Influencers by design or default should understand the cascading effect of their ‘personal opinions’ on masses that follow them blindly, if they are responsible people. If they are irresponsible like Deepika and her ilk, they face the consequences of their decisions instantly with loss of face, loss of admiration, followers, work and especially loss of respect. Those who carry the load of super brands on their shoulders have bigger responsibility. Deepika is not paid by big advertising agencies for her shoot time schedules, while promoting a brand. She is paid for her personality reference to a brand which forms a ‘brand association’ to up-sell that consumer brand against competition. If Deepika were a thorough professional, she would understand it. She’s bound by commercial contracts, which would want her to continue that personality reference by design. However, she’s bound to lose many of her commercial contracts not because I wish, but because of her erratic personality reference shifts. Naturally, she no more appeals to a larger target audience of any big consumer brands.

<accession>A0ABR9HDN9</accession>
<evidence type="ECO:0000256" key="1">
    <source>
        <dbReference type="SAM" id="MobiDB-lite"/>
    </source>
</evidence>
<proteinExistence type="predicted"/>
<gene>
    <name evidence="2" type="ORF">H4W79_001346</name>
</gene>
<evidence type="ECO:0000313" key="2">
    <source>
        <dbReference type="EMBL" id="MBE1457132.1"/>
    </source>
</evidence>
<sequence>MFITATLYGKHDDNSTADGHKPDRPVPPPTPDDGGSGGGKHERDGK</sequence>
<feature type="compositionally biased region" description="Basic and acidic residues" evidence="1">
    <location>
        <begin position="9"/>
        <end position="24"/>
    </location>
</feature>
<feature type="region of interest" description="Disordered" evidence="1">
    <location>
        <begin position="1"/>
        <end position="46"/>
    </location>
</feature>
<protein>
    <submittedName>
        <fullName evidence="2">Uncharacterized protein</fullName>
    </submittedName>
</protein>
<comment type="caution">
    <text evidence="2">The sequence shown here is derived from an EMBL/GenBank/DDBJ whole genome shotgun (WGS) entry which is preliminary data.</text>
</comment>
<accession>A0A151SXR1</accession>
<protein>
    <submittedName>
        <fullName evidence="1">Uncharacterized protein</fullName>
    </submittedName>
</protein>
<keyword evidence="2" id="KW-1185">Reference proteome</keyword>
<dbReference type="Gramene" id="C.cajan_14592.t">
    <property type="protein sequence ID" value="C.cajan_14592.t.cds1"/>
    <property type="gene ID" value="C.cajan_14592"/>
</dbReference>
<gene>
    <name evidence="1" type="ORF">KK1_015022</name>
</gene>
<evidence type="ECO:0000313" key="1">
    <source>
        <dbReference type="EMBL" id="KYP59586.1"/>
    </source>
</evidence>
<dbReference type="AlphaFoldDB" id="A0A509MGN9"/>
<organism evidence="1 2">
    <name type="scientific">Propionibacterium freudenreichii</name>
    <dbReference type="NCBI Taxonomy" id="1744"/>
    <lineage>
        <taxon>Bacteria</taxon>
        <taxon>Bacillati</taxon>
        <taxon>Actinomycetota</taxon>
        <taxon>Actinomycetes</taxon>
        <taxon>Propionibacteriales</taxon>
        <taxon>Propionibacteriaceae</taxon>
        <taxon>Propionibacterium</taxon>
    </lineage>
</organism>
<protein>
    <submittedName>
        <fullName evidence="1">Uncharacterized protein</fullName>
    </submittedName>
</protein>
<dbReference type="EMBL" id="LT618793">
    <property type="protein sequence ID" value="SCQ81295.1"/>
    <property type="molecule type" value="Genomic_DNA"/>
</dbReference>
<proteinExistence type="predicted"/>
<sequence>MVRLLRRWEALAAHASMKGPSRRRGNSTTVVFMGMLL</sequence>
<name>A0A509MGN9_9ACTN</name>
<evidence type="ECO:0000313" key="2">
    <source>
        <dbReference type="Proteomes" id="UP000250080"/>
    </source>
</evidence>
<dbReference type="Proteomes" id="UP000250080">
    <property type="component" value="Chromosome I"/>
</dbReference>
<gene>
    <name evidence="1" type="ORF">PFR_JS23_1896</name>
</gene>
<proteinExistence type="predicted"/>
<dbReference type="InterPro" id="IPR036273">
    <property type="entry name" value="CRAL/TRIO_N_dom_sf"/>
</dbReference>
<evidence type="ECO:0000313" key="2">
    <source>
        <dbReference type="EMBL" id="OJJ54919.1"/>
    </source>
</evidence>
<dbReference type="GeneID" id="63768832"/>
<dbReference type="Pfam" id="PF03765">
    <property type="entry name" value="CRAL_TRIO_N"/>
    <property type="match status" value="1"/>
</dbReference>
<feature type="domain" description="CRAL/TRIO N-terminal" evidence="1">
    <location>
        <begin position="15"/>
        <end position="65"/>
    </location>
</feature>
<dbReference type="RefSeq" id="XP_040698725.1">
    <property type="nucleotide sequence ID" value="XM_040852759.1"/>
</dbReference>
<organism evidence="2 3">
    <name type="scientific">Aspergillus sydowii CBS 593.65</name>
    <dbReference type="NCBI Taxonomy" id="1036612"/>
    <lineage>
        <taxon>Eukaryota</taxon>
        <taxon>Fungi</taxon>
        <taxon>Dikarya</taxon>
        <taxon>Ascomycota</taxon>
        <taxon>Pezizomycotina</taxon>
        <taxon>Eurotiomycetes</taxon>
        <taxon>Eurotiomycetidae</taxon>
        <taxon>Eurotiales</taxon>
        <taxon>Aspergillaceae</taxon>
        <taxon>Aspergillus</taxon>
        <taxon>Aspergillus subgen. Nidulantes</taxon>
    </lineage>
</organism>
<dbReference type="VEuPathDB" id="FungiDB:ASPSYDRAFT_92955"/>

Deepika has proven that she fits into more than few established old norms; ‘beauty and a brain combination is a rarity’, ‘sharp looks doesn’t necessarily mean sharp mind’, ‘education can’t guarantee wisdom’ and ‘success is not a great teacher, as much as failure’. Deepika’s crusade certainly seems false, selfish and immature.
Nevertheless, I heartily wish Deepika very best in her new chosen political path
(K Krishna Saagar Rao is the chief spokesperson of BJP Telangana State, an organizational strategist and a global leadership coach)
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Last Updated 10, Jan 2020, 2:17 PM